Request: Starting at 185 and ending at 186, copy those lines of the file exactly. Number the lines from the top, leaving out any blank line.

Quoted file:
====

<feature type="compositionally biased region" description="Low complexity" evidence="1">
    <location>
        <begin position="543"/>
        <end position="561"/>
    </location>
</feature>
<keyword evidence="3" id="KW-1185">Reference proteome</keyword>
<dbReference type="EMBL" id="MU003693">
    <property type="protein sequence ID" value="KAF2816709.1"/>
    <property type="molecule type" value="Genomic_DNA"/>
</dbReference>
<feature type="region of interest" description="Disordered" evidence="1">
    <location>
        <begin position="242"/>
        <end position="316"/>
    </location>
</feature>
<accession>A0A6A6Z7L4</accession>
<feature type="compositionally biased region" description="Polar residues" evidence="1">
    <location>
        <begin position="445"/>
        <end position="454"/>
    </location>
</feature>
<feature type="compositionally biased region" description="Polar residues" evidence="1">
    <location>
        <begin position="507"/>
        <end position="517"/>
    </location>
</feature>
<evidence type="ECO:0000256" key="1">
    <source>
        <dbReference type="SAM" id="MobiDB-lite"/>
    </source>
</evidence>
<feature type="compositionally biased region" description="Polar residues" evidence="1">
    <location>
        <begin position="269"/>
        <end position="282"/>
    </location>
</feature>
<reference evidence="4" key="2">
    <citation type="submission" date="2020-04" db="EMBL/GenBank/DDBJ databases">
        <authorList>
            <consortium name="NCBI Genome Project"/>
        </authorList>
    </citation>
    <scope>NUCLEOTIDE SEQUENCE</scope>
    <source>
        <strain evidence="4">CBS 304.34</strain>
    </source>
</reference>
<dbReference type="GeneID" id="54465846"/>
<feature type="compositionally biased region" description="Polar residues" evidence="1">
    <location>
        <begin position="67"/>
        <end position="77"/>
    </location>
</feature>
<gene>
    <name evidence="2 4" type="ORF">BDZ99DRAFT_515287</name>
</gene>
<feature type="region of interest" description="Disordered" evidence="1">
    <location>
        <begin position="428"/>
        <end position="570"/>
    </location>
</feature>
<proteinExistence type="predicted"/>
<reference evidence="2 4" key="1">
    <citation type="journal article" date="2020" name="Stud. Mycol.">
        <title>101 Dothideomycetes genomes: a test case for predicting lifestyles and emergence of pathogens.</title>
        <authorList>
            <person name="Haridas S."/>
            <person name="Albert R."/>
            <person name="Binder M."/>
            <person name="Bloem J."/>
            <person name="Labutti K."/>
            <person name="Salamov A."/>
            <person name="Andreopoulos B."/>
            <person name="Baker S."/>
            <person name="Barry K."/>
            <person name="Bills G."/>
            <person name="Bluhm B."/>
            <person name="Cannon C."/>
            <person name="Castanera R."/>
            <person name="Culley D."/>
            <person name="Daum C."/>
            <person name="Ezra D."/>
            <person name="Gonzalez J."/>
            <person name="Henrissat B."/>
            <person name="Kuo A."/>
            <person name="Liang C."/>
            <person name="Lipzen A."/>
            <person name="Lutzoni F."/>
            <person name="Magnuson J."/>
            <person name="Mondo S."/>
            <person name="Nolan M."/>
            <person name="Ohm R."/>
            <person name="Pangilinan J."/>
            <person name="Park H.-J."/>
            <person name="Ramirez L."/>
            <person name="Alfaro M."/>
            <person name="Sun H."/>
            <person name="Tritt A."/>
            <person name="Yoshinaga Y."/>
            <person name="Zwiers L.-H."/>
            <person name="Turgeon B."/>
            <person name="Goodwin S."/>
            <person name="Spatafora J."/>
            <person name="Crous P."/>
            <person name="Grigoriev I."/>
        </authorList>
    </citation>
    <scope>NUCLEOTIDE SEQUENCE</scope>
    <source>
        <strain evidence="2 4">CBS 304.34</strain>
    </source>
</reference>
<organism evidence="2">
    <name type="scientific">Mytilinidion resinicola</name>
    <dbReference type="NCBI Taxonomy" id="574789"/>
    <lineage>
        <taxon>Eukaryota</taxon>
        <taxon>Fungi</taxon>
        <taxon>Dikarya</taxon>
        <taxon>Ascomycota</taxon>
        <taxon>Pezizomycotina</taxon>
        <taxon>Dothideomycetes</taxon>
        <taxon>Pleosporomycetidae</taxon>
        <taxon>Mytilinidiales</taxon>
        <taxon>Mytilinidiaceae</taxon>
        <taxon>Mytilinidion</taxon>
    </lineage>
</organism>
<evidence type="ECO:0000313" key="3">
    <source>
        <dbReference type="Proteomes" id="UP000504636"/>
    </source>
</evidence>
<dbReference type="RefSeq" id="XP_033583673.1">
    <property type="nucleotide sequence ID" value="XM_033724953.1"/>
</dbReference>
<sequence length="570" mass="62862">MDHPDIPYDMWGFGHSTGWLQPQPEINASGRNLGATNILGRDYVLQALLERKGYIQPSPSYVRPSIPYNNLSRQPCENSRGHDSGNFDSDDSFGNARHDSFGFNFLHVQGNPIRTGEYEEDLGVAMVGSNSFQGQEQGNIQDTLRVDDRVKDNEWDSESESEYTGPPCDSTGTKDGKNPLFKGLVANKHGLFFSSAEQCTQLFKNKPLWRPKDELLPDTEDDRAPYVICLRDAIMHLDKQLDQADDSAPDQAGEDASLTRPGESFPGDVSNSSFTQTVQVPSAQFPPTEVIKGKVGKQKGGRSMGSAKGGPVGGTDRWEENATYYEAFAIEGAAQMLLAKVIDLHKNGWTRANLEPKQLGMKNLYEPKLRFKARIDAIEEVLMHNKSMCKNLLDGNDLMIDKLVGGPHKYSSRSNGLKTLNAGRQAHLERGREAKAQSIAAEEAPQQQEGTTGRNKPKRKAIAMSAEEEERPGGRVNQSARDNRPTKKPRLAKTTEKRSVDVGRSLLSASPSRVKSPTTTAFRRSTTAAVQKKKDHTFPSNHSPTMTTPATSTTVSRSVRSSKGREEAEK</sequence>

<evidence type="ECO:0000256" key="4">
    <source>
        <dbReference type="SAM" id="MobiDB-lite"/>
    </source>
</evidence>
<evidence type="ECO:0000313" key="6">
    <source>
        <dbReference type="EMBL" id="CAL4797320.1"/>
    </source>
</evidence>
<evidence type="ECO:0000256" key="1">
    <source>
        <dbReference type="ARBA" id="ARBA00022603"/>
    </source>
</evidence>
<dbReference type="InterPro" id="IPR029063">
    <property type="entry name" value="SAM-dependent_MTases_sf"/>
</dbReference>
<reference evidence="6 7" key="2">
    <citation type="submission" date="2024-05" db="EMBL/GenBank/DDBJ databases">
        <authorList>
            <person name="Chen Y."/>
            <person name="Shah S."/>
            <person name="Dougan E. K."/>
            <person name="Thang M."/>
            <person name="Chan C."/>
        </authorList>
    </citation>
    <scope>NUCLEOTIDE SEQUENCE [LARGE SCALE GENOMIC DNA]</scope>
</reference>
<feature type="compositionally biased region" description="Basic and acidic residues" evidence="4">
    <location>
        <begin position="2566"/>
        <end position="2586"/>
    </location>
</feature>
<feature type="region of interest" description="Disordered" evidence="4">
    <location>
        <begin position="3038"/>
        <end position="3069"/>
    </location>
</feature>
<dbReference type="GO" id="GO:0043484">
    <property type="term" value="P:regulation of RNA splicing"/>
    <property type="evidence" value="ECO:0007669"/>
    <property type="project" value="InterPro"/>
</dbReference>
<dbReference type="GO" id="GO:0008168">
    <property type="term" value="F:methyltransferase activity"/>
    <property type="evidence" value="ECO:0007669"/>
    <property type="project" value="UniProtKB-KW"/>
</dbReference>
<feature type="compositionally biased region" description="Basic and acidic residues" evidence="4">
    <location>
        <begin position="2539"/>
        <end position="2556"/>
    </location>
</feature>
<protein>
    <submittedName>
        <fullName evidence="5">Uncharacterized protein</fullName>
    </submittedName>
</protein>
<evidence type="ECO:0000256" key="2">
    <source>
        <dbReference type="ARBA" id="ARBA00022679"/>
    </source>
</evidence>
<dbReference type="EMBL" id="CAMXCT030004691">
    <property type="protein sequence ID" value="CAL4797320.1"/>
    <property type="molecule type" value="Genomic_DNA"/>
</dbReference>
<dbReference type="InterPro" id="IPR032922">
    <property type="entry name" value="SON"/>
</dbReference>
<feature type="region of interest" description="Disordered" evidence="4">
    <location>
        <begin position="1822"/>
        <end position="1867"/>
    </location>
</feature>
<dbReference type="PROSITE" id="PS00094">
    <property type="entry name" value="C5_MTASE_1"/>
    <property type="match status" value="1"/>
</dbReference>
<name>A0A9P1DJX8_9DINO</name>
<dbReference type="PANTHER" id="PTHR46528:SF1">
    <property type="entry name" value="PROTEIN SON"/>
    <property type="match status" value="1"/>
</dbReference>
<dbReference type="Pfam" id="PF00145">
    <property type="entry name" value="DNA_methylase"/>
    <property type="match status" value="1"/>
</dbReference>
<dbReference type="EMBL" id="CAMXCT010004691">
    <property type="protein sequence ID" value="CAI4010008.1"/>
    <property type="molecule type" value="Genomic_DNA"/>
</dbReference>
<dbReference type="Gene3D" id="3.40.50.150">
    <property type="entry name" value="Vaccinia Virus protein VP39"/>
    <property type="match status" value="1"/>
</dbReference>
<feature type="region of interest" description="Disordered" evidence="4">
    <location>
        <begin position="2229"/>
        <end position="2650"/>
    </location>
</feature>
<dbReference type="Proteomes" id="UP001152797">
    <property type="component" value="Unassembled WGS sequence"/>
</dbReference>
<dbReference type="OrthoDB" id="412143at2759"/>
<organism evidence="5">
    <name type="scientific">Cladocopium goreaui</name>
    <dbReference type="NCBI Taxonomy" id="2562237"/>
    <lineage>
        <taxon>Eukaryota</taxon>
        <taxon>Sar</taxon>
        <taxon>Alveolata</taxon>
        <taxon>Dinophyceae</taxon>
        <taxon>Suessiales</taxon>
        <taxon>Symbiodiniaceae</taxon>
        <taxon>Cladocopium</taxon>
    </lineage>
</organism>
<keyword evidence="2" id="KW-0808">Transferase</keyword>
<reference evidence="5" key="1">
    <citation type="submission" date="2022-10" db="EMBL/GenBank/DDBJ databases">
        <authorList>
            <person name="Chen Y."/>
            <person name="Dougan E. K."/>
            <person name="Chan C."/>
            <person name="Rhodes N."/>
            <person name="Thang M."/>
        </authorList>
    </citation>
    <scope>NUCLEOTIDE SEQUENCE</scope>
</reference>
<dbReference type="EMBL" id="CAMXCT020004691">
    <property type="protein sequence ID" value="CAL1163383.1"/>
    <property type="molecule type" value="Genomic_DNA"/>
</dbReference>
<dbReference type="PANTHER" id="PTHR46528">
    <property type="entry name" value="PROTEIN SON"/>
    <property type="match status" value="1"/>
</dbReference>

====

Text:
    </location>
</feature>